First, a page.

Life goes on. The concert at the Sheldonian in Oxford was titled as Moscow Nights, after one of the pieces, but the overall programme was to me more reminiscent of the Maškaradă album by Taraf de Haïdouks, a classical but folk-inspired whirlwind tour across Europe.
The pieces in the first half were all arrangements for various string ensembles: Bach’s Prelude and Fugue BVW867, from the Well-Tempered Clavier, and three pieces from de Falla’s Siete canciones populares españolas for cello ensembles; Bartók’s Romanian Dances and Soloviev-Sedoi’s Moscow Nights for string orchestra; and Paganini’s Caprice No. 24 for ten violins and piano. The Bartók, Soloviev-Sedoi, and Paganini worked particularly well; most of the de Falla was unfamiliar to me and lacked clarity from time to time. Leading the proceedings wherever possible, and not taking things too seriously, was violinist Yuri Zhislin.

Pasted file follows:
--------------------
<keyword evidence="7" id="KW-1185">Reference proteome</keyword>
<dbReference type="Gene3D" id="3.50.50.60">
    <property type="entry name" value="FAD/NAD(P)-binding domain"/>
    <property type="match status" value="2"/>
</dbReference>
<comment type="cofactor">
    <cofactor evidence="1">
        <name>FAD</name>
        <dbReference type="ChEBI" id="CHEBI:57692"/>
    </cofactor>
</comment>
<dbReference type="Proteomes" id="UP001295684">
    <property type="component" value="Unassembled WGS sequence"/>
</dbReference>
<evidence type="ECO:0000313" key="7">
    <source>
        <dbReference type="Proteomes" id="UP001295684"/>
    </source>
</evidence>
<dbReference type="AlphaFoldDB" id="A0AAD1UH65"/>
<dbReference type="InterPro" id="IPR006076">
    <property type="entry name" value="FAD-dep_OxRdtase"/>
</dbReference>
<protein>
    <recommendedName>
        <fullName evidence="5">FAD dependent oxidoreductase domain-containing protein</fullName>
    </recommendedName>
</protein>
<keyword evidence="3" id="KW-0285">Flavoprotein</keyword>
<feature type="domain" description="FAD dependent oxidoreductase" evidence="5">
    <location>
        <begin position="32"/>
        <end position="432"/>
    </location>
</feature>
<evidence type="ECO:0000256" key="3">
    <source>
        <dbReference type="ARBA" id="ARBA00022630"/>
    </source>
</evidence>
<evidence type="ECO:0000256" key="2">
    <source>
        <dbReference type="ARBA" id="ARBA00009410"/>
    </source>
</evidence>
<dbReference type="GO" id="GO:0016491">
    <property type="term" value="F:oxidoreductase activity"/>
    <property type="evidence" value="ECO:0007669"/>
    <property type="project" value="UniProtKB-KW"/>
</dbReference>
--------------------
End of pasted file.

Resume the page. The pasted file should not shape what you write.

The second half was more authentic, in that it was as the composer wrote it: Tchaikovsky’s Serenade for Strings. It was a vigorous performance and enjoyed by a far from full theatre. An encore – Kreisler’s Little Viennese March – was a light-hearted round off to the evening.